Opponents of project labor agreements are no doubt cheering two recent developments concerning wasteful PLA’s.
In New York, a state court has ordered the NYDOT to cancel an interchange project because NYDOT violated New York competitive bidding laws by requiring a PLA on the project. According to ENR, at issue was a $72.4 million Orange County interchange project. NYDOT awarded the project to A.Servidone/B. Anthony Construction Corp., a joint venture. The JV’s bid complied with the PLA but was higher than the low bid, which did not comply.
However, NYDOT originally advertised the bid without the PLA. However, after receiving a “proposal” from a “union group,” NYDOT changed its mind and 11 days prior to the date, revised the bid specification to include the PLA.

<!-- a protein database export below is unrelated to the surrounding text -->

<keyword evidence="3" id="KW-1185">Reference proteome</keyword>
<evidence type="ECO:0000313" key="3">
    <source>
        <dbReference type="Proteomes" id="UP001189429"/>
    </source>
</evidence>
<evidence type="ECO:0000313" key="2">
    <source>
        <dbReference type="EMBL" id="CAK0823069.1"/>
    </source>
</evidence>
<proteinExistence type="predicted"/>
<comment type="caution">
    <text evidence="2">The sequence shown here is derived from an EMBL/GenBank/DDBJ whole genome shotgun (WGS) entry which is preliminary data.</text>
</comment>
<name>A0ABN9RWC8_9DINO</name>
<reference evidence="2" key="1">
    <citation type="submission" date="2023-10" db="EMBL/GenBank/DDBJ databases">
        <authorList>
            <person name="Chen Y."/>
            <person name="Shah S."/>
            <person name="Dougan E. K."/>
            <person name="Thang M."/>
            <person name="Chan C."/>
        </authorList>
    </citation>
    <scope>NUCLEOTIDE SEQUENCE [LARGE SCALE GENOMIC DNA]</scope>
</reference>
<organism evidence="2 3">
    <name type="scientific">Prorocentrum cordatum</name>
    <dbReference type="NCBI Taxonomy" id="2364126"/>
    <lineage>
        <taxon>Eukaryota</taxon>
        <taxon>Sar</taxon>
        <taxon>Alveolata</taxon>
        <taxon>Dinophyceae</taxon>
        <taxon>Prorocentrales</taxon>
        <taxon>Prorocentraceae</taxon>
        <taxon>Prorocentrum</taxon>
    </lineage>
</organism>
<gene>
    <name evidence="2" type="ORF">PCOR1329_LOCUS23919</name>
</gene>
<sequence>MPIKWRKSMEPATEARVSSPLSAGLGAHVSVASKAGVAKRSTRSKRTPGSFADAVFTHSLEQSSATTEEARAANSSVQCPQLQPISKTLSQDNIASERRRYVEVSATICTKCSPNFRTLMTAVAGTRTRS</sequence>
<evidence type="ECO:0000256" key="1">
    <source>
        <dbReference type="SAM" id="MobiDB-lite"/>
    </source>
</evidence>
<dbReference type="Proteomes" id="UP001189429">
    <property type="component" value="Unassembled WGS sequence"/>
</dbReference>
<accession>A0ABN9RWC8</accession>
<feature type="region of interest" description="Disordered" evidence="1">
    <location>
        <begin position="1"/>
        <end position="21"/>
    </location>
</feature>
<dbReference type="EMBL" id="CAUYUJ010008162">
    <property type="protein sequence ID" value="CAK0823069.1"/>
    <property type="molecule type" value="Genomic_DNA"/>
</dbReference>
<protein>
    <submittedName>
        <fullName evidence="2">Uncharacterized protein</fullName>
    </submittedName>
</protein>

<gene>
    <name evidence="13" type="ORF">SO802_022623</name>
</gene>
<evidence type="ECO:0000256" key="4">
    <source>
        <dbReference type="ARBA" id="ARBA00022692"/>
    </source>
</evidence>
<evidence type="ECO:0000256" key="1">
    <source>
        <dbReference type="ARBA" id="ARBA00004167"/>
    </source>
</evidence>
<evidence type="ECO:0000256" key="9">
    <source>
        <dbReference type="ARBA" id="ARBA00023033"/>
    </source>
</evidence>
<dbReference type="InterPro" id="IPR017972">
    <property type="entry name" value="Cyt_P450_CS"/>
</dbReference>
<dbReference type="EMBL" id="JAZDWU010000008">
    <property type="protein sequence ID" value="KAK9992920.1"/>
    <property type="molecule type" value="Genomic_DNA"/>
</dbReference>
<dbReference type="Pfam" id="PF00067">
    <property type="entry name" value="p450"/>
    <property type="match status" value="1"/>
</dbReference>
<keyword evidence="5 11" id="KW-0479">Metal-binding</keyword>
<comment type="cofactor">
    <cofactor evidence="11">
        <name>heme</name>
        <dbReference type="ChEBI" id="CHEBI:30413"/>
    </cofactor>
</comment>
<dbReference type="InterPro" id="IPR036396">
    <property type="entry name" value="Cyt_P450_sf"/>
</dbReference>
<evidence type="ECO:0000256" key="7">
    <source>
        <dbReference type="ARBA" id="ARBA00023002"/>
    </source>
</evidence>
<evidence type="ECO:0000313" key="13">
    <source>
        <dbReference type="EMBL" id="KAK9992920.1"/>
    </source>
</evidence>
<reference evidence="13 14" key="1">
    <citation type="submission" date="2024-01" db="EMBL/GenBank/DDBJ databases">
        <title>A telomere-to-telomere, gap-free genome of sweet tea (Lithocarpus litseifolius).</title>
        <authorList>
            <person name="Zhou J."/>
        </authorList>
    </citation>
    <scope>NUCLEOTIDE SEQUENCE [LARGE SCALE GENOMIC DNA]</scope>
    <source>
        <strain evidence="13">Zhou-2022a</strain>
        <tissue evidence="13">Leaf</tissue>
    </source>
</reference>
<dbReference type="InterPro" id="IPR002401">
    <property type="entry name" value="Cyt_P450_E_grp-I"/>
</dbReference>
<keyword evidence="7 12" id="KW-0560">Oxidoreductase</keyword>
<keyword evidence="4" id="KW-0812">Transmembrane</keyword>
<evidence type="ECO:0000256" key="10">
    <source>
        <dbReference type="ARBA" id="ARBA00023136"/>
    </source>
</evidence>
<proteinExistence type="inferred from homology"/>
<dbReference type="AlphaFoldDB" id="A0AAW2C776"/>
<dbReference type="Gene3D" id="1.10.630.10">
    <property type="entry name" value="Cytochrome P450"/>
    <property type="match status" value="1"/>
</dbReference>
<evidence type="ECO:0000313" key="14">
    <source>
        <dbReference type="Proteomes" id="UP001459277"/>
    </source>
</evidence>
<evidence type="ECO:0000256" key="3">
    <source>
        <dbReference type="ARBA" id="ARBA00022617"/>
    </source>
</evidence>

The objecting low bidder, Lancaster Development, bid the project without the PLA. Although its bid was lowest, NYDOT rejected the bid because it did not comply with the bid specification requiring compliance with the PLA.
However, the Court overturned NYDOT rejection of Lancaster’s bid and ordered NYDOT to rebid the job. No word on whether the rebid job will include a PLA from the outset.
In Washington, ENR reports that Metropolitan Washington Airports Authority has canceled a PLA for the extension to the Metrorail system to Dulles airport. The article states that the design build team that will be selected for Phase II of the project can “voluntarily” sign the PLA, which will now only apply to the prime contractor. The article does not elaborate to what impact the elimination of the PLA to all but the prime contractor will have on the overall participation of merit shop contractors on the project. If the design-build team anticipates entering into a single contractor with the prime contractor for all of the work, presumably the PLA would have the same effect overall.